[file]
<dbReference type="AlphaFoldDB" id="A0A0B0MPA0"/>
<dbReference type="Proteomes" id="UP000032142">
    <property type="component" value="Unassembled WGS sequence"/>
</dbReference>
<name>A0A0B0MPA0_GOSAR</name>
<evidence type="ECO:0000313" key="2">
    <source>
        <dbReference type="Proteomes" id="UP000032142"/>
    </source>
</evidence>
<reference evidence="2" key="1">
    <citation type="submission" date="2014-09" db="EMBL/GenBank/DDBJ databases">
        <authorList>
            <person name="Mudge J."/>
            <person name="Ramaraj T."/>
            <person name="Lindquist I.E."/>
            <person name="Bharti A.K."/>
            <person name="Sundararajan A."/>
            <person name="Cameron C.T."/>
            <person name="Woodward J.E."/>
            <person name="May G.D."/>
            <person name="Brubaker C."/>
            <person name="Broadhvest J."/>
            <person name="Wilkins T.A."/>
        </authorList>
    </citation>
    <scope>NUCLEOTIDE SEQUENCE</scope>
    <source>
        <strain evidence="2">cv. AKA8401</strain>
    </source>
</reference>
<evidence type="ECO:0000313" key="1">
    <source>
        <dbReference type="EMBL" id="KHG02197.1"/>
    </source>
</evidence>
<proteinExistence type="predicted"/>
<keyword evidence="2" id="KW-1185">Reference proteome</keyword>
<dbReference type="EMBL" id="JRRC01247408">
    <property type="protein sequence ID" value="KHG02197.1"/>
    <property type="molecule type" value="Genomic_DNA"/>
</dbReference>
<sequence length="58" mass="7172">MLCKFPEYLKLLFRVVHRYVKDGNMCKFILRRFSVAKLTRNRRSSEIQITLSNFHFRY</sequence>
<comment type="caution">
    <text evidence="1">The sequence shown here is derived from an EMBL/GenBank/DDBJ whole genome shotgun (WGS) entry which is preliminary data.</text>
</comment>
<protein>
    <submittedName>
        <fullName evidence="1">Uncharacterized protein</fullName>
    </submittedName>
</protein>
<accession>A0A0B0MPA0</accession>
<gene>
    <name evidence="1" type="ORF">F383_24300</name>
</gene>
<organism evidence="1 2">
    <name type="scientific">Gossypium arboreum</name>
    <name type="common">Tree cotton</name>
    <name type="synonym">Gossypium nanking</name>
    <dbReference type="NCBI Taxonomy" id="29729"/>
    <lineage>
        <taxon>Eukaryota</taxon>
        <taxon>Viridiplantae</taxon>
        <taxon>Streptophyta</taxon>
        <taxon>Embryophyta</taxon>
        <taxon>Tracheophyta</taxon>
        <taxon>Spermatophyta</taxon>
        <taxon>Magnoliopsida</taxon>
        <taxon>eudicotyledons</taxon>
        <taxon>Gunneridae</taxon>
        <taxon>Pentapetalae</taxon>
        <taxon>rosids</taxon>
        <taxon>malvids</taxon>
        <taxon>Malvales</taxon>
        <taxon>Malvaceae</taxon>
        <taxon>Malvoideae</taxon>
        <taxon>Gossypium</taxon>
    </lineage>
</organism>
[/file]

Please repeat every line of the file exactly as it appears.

<dbReference type="AlphaFoldDB" id="A0A0B0MPA0"/>
<dbReference type="Proteomes" id="UP000032142">
    <property type="component" value="Unassembled WGS sequence"/>
</dbReference>
<name>A0A0B0MPA0_GOSAR</name>
<evidence type="ECO:0000313" key="2">
    <source>
        <dbReference type="Proteomes" id="UP000032142"/>
    </source>
</evidence>
<reference evidence="2" key="1">
    <citation type="submission" date="2014-09" db="EMBL/GenBank/DDBJ databases">
        <authorList>
            <person name="Mudge J."/>
            <person name="Ramaraj T."/>
            <person name="Lindquist I.E."/>
            <person name="Bharti A.K."/>
            <person name="Sundararajan A."/>
            <person name="Cameron C.T."/>
            <person name="Woodward J.E."/>
            <person name="May G.D."/>
            <person name="Brubaker C."/>
            <person name="Broadhvest J."/>
            <person name="Wilkins T.A."/>
        </authorList>
    </citation>
    <scope>NUCLEOTIDE SEQUENCE</scope>
    <source>
        <strain evidence="2">cv. AKA8401</strain>
    </source>
</reference>
<evidence type="ECO:0000313" key="1">
    <source>
        <dbReference type="EMBL" id="KHG02197.1"/>
    </source>
</evidence>
<proteinExistence type="predicted"/>
<keyword evidence="2" id="KW-1185">Reference proteome</keyword>
<dbReference type="EMBL" id="JRRC01247408">
    <property type="protein sequence ID" value="KHG02197.1"/>
    <property type="molecule type" value="Genomic_DNA"/>
</dbReference>
<sequence length="58" mass="7172">MLCKFPEYLKLLFRVVHRYVKDGNMCKFILRRFSVAKLTRNRRSSEIQITLSNFHFRY</sequence>
<comment type="caution">
    <text evidence="1">The sequence shown here is derived from an EMBL/GenBank/DDBJ whole genome shotgun (WGS) entry which is preliminary data.</text>
</comment>
<protein>
    <submittedName>
        <fullName evidence="1">Uncharacterized protein</fullName>
    </submittedName>
</protein>
<accession>A0A0B0MPA0</accession>
<gene>
    <name evidence="1" type="ORF">F383_24300</name>
</gene>
<organism evidence="1 2">
    <name type="scientific">Gossypium arboreum</name>
    <name type="common">Tree cotton</name>
    <name type="synonym">Gossypium nanking</name>
    <dbReference type="NCBI Taxonomy" id="29729"/>
    <lineage>
        <taxon>Eukaryota</taxon>
        <taxon>Viridiplantae</taxon>
        <taxon>Streptophyta</taxon>
        <taxon>Embryophyta</taxon>
        <taxon>Tracheophyta</taxon>
        <taxon>Spermatophyta</taxon>
        <taxon>Magnoliopsida</taxon>
        <taxon>eudicotyledons</taxon>
        <taxon>Gunneridae</taxon>
        <taxon>Pentapetalae</taxon>
        <taxon>rosids</taxon>
        <taxon>malvids</taxon>
        <taxon>Malvales</taxon>
        <taxon>Malvaceae</taxon>
        <taxon>Malvoideae</taxon>
        <taxon>Gossypium</taxon>
    </lineage>
</organism>